(2) Maintain the records specified under paragraph (g)(1) of this section for at least the same length of time as would be required for a paper document that corresponds to the received electronic document, and in a way that:

(i) Can be demonstrated to have preserved them in their entirety without alteration since the time of their creation; and

(ii) Provides access to these records in a timely manner that meets the needs of their authorized users.

How are authorized State, tribal or local environmental programs modified to allow electronic recordkeeping?

(a) State, tribes, or local environmental programs that wish to allow the maintenance of electronic records or documents in satisfaction of requirements under such programs must revise or modify the EPA-approved State, tribal, or local environmental program to ensure that it meets the requirements of this part. The State, tribe, or local government must use existing State, tribal or local environmental program procedures in making these program revisions or modifications.

(b) In order for EPA to approve a program revision under paragraph (a) of this section the State, tribe, or local government must demonstrate that records maintained electronically under this program will satisfy the requirements under § 3.100 of this part.

[Reserved]
End Part Start Part

PART 51—REQUIREMENTS FOR PREPARATION, ADOPTION, AND SUBMITTAL OF IMPLEMENTATION PLANS

1. The authority citation for part 51 continues to read as follows:

Start Authority

Start Printed Page 46193 Authority: 23 U.S.C. 101; 42 U.S.C. 7401-7671q.

End Authority

2. Section 51.286 is added to Subpart O of this part to read as follows:

Electronic reporting.

States that wish to receive electronic documents or allow electronic recordkeeping must revise the State Implementation Plan to satisfy the requirements of 40 CFR part 3—(Electronic reporting).

End Part Start Part

PART 60—STANDARDS OF PERFORMANCE FOR NEW STATIONARY SOURCES

1. The authority citation for part 60 continues to read as follows:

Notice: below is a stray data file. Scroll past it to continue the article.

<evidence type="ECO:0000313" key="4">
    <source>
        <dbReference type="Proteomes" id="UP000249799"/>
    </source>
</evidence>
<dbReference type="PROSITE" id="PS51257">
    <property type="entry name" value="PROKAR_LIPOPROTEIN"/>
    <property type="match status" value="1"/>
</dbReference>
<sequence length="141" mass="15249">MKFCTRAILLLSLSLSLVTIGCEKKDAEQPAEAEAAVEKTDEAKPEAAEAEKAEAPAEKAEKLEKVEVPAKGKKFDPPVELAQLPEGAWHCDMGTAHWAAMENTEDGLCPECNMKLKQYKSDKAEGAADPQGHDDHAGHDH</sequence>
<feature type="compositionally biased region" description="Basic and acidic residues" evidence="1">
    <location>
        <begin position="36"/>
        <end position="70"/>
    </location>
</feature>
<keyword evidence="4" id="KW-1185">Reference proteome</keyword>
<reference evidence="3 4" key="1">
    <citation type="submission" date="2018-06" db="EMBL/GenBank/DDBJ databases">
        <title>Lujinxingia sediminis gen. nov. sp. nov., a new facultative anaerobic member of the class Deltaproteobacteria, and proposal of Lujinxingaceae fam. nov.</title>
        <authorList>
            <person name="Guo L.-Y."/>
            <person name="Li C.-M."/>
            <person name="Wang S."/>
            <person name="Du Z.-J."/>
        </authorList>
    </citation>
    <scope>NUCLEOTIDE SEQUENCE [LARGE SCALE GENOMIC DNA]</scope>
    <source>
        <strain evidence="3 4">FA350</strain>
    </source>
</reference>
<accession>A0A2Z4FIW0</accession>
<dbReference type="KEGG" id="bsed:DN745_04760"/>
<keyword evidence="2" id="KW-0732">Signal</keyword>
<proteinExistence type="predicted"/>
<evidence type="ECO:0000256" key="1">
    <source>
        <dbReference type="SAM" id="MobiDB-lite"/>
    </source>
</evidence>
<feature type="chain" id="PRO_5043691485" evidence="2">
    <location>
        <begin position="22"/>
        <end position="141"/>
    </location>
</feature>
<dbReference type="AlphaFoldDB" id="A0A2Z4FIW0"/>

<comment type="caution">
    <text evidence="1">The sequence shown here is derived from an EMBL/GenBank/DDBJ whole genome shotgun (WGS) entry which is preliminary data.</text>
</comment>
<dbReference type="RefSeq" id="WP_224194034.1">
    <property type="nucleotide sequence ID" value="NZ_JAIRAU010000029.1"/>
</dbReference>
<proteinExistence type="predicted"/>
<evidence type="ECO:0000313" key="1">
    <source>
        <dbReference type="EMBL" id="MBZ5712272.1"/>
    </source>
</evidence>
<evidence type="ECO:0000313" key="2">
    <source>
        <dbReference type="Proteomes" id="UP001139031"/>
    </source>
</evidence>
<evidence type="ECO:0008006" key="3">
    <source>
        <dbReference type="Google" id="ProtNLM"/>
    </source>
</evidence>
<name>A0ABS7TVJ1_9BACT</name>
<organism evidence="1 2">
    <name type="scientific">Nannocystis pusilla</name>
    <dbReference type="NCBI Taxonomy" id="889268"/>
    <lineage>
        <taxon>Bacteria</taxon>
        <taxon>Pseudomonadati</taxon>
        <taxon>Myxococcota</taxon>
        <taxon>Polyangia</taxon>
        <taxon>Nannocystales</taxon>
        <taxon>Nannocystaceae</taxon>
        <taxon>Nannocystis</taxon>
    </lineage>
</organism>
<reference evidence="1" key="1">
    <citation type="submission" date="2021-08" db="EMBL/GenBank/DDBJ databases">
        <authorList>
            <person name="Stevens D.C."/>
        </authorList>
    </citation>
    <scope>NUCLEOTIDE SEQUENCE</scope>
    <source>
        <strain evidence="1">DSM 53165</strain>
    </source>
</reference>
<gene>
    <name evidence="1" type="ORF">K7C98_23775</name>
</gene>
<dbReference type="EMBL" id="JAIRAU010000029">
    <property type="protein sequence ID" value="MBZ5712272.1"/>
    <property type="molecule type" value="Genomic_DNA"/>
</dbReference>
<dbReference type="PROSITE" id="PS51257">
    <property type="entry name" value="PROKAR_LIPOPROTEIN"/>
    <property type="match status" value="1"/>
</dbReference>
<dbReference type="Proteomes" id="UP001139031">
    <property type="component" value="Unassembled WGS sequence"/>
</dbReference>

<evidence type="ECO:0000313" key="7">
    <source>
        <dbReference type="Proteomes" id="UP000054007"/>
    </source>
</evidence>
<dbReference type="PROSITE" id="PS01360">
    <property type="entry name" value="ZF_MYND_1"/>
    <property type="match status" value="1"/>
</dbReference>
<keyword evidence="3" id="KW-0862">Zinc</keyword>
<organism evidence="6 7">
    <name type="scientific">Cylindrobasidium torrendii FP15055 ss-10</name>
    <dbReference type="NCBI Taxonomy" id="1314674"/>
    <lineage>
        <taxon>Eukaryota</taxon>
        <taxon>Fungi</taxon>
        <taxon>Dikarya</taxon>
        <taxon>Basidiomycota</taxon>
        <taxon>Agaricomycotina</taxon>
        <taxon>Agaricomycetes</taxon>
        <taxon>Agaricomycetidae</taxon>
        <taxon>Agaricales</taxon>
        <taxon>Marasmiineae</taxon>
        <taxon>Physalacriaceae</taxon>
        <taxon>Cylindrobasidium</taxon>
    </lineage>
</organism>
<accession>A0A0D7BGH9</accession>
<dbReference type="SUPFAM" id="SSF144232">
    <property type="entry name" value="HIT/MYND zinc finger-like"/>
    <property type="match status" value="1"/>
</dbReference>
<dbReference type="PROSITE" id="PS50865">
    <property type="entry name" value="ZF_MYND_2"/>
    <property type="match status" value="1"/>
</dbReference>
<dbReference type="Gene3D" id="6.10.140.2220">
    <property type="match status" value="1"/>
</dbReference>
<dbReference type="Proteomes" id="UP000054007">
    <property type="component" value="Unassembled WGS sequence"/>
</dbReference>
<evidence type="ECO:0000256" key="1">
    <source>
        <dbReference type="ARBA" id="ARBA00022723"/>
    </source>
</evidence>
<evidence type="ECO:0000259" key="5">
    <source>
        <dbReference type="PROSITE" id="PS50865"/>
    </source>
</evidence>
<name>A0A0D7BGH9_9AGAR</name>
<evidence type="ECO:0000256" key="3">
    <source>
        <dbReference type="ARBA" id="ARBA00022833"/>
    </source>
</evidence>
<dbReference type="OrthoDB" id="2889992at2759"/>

Start Authority

Authority: 42 U.S.C. 7401-7601.

End Authority

2. Section 60.7 is amended by revising introductory text in paragraph (a) to read as follows:

Notification and recordkeeping.

(a) Any owner or operator subject to the provisions of this part shall furnish the Administrator written notification or, if acceptable to both the Administrator and the owner or operator of a source, electronic notification consistent with the requirements of 40 CFR part 3—(Electronic reporting), as follows:

* * * * *
End Part Start Part

PART 63—NATIONAL EMISSION STANDARDS FOR HAZARDOUS AIR POLLUTANTS FOR SOURCE CATEGORIES

1. The authority citation for part 63 continues to read as follows:

Start Authority

Authority: 42 U.S.C. 7401 et seq.

End Authority

2. Section 63.6 is amended by adding a new paragraph (k) to read as follows:

Compliance with standards and maintenance requirements.
* * * * *

(k) Electronic documents and recordkeeping. Submission of electronic documents and retention of electronic records shall comply with the requirements of 40 CFR part 3—(Electronic reporting).

End Part Start Part

PART 70—STATE OPERATING PERMIT PROGRAMS

1. The authority citation for part 70 continues to read as follows:

Start Authority

Authority: 42 U.S.C. 7401, et seq.

End Authority

2. Section 70.1 is amended by adding a new paragraph (f) to read as follows:

Program overview.
* * * * *

(f) States that choose to receive electronic documents or allow electronic recordkeeping must satisfy the requirements of 40 CFR part 3—(Electronic reporting) in their program.

End Part Start Part

PART 123—STATE PROGRAM REQUIREMENTS

1. The authority citation for part 123 continues to read as follows:

Start Authority

Authority: Clean Water Act, 33 U.S.C. 1251 et seq.

End Authority

2. Section 123.25 is amended by revising paragraphs (a)(44) and (a)(45), and adding a new paragraph (a)(46) to read as follows: